Editorial of the “World”. Diplomacy is back. In five days of serial summits, that of the G7 in Carbis Bay, in Great Britain, from June 11 to 13, followed by that of NATO in Brussels, on the 14, then of a meeting European Union – United States on the 15th, Joe Biden sealed the transatlantic reunion. They strengthen him against the Russian President, Vladimir Poutine, whom he meets on Wednesday June 16, in Geneva. Failing to completely erase the disastrous mandate of Donald Trump, these meetings and the numerous bilateral talks which accompanied them have at least made it possible to reforge a unity of Western democracies around common interests.
The US president had booked his first overseas trip to Europe, for good measure, after receiving two Asian leaders, Japanese Prime Minister Yoshihide Suga, and South Korean President Moon Jae-in, in Washington. . The same concern drives the White House’s desire to “Revitalize” the link with the traditional allies of the United States, whether they are from Asia or Europe: the need to counter the assertion of China as a rival power and the wish to do so as a whole.
Friendly and attentive to his European colleagues, avoiding annoying formulas in press conferences, eager to re-engage in a constructive dialogue on climate, trade and international taxation, Joe Biden has spared no effort to show that he wanted to turn the page on the Trump era. But, apart from the fact that his team’s doctrine on how Europe and the United States must face new strategic challenges together has not yet been fully finalized, it will take a little more time, and concrete actions, to democratic president to convince Europeans that this positive approach is solid. American democracy has revealed its fragility, and its allies remain scalded by the damage caused by the Trump presidency.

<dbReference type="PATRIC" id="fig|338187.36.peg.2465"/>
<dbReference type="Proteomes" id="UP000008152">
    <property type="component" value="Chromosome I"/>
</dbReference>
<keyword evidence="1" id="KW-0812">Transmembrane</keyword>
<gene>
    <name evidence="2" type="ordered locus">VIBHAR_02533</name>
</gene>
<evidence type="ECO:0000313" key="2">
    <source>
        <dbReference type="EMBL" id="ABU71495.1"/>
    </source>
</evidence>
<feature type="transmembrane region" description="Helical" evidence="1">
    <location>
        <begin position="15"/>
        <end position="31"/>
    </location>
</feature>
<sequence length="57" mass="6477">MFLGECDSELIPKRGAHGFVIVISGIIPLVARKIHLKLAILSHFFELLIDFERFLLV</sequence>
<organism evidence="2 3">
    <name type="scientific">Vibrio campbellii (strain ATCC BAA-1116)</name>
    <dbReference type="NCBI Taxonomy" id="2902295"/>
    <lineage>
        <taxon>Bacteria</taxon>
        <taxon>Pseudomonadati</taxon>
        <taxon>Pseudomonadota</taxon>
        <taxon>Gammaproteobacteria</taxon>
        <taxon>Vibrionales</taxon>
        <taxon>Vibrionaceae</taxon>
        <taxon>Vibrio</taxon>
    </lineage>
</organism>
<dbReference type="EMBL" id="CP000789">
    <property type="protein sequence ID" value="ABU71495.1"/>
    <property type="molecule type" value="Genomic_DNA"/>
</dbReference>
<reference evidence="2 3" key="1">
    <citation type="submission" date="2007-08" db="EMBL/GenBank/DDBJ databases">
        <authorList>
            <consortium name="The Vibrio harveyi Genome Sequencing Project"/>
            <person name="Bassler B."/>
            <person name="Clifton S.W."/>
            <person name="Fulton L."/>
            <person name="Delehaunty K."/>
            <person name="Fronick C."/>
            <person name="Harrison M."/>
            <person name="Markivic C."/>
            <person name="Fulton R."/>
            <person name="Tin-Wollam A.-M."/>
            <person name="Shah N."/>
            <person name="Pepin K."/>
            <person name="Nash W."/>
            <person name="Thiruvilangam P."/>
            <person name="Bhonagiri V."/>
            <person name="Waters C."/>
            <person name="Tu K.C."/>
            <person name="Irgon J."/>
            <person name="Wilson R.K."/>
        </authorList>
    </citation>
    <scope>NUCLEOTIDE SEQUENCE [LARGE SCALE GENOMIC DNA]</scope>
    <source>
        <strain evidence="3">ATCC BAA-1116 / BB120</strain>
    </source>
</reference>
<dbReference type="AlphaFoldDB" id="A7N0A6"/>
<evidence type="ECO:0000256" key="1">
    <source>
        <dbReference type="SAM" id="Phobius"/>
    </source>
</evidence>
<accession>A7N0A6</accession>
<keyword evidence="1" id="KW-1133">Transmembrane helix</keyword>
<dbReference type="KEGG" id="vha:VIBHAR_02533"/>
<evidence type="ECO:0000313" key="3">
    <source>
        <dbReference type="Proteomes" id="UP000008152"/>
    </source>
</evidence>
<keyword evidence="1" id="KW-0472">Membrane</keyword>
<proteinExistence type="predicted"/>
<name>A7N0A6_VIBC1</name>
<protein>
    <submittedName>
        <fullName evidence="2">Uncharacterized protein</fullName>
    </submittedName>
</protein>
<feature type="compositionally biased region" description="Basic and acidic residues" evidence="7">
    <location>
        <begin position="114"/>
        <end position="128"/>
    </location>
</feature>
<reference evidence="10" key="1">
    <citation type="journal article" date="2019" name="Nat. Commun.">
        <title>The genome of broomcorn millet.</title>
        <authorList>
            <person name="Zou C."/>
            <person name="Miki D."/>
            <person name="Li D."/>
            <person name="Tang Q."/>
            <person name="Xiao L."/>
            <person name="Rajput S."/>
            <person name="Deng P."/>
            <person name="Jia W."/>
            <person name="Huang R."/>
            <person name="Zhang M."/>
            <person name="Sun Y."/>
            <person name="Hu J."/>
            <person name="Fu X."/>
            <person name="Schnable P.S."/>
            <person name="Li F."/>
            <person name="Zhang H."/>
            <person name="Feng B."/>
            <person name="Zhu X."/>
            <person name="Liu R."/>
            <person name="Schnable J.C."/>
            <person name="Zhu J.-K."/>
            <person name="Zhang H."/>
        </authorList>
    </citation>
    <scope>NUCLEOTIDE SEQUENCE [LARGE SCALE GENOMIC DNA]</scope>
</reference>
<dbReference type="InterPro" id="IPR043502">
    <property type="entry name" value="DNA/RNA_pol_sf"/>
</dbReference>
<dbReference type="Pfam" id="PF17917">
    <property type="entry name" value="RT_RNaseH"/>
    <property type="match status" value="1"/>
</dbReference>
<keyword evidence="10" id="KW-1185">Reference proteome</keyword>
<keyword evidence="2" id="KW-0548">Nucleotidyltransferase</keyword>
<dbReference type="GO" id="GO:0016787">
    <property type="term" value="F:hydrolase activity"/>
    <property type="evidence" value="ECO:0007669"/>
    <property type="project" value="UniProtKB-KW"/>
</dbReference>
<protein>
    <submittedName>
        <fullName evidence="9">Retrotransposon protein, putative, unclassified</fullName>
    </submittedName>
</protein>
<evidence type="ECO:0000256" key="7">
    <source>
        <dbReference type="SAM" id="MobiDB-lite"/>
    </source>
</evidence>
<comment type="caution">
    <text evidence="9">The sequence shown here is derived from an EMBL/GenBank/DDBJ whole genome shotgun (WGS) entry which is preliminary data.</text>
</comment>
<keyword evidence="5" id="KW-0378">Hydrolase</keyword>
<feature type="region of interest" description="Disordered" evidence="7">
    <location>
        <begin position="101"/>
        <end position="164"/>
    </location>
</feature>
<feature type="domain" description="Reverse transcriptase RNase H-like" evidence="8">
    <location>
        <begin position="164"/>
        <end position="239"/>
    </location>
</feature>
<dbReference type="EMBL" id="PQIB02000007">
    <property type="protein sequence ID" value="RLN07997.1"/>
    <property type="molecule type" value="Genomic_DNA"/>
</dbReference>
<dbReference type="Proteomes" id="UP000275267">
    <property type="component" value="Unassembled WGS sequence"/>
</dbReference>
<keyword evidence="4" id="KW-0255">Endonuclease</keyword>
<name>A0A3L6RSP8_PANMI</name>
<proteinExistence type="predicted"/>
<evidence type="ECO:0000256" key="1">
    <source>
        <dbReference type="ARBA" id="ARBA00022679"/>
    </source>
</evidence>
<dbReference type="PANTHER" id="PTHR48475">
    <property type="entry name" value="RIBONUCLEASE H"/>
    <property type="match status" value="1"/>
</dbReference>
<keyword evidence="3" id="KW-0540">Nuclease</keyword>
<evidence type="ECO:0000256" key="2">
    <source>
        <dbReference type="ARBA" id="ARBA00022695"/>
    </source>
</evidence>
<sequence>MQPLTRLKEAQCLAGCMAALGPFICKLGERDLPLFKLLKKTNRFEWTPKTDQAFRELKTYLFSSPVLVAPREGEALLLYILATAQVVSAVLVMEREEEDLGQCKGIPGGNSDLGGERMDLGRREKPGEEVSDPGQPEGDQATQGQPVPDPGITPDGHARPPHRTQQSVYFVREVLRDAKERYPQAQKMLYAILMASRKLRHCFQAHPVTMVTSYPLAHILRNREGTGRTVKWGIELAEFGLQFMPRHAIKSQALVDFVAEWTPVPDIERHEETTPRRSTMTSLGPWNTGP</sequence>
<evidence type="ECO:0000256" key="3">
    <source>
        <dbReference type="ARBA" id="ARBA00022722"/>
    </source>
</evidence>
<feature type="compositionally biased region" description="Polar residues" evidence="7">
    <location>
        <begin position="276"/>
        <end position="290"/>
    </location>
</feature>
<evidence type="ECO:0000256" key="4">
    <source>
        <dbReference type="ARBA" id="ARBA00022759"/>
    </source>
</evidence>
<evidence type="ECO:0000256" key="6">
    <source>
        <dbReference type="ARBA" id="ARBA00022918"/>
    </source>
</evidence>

The agreement reached on Tuesday between the European Union and the United States on public aid to the aeronautics sector, which ends a seventeen-year dispute between Boeing and Airbus and makes it possible to lift American trade sanctions, is a good beginning, but it also shows the limits of transatlantic reconciliation: it is only a truce and punitive customs duties are suspended for only five years.
On major international issues, this tour made it possible, if not totally overcoming them, to clarify the differences in sensitivity between Washington and the Europeans. Being able to exhibit them without turning into a drama is undeniable progress. It is regrettable, however, that this constructive atmosphere in the G7 has not resulted in initiatives equal to the urgency in the fight against climate change or global access to the vaccine against the Covid-19.
At NATO, Joe Biden succeeded in forcing a substantive discussion on China, now described as “Systemic challenge” for the Atlantic Alliance. Here again, this is only the beginning: the differences between Americans and Europeans on the strategy to be adopted in the face of the Chinese challenge, and on the possible role of NATO, which, as President Macron rightly pointed out, was conceived as a Euro-Atlantic alliance, are real. It is now up to the White House to integrate the concerns of Europeans in the development of its foreign policy, if it relies on their cooperation. And it is up to Europeans to hold a united and coherent line.